Four days of trying to hold tears back. Families living in cardboard houses, children left behind by parents seeking a better life abroad, children with mental health disabilities neglected due to the stigma in society…I’ve been thinking a lot of my own child these days and have been more than ever grateful for the life we have. Here, problems are measured by different standards. Standards that do not belong to the 21st century. Here, some children just live in a different and sad universe, having very tough start in life.
The needs are so immense that we were sceptical at the beginning as to what extent the programmes run by Save the Children can make things better. But we learnt that support and encouragement can really change the lives of little ones. And the enthusiastic and professional team at Save the Children Romania is doing so much more than that. They showed us numerous schools where they run educational programmes with many happy, smiling faces enjoying their classes. Almost 90% of the 653 Roma children who attended Save the Children programmes are still in the school system with a good or very good academic record. Over 80% of their Roma peers, who did not have that opportunity, are not. The children we met told us they want to be chauffeurs, hair dressers, musicians, policemen and engineers once they grow up. Unlike their parents, they can read and write and can dream of a brighter future.
Roma children are not the only ones disadvantaged in Romania. Due to the low living standard, many Romanians have gone abroad to seek a job in other EU countries. Official data shows that there are 86,000 children left behind, but unofficially it is estimated that there are over 300,000. Forty per cent are without both parents.
They live with their grandparents or extended family or on their own, the older children taking care of their younger siblings. Many of them have been able to receive support from a Save the Children programme to help them get through challenging times.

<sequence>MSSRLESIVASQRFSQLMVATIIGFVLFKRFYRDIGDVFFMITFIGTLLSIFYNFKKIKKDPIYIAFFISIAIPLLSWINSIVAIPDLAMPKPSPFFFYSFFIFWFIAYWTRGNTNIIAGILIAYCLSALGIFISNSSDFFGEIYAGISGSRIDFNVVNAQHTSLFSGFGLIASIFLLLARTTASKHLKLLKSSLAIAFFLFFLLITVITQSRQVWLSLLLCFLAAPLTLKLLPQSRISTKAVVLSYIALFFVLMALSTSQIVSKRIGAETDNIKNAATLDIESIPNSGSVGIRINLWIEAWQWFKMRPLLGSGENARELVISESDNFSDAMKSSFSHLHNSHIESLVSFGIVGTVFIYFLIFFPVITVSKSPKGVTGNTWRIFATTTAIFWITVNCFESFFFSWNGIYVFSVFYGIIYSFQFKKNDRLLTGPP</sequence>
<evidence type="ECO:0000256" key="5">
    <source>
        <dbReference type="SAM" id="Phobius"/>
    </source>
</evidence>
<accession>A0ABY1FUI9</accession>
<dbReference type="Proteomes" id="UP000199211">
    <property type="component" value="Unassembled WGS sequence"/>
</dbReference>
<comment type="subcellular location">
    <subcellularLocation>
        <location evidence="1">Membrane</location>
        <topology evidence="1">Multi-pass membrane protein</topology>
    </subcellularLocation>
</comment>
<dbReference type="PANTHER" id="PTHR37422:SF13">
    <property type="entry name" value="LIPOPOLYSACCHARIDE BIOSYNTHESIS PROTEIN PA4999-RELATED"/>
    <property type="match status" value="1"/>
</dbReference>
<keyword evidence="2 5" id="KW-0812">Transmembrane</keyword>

A teacher at the school in Targoviste told us that these programmes are of tremendous importance. “Children do not get support at home, sometimes they are severely neglected with their parents being away. They don’t have the same start in life as others. This programme compensates for their disadvantages,” she said.
Save the Children also provides support to children with mental disabilities. Like Roma children, these children are also exposed to a strong stigma in society on top of a lack of early medical detection and skilled child psychologists. Over 5,000 children were able to receive therapy free of charge in six counselling centres and almost 4,000 parents also received professional help to assist them to deal with the situation.
Ruzica, Tracey, Simona, Leela and myself will leave Romania having the different perspective on the importance of the work done by the IKEA Foundation. Next time we think about the Soft Toys Campaign, we will think of little Christina studying at her modest home, Mario’s happy face and his cute dancing performance and his mother wanting better life for him or of a Roma mother who didn’t want to let us in her house as she was ashamed of it while the rain was dripping through the hole at their roof. And how much this means to them…
After 13 successful years, the Soft Toy campaign has come to an end. This year IKEA will launch a brand new Good Cause campaign. Working again with partners in the field, these campaigns offer IKEA customers an opportunity to support the work we have just experienced in the field. There are no fancy offices, no large administrative costs—just small teams of tireless, dedicated people working towards a “better everyday life for the many people”. Look out later this year for more information.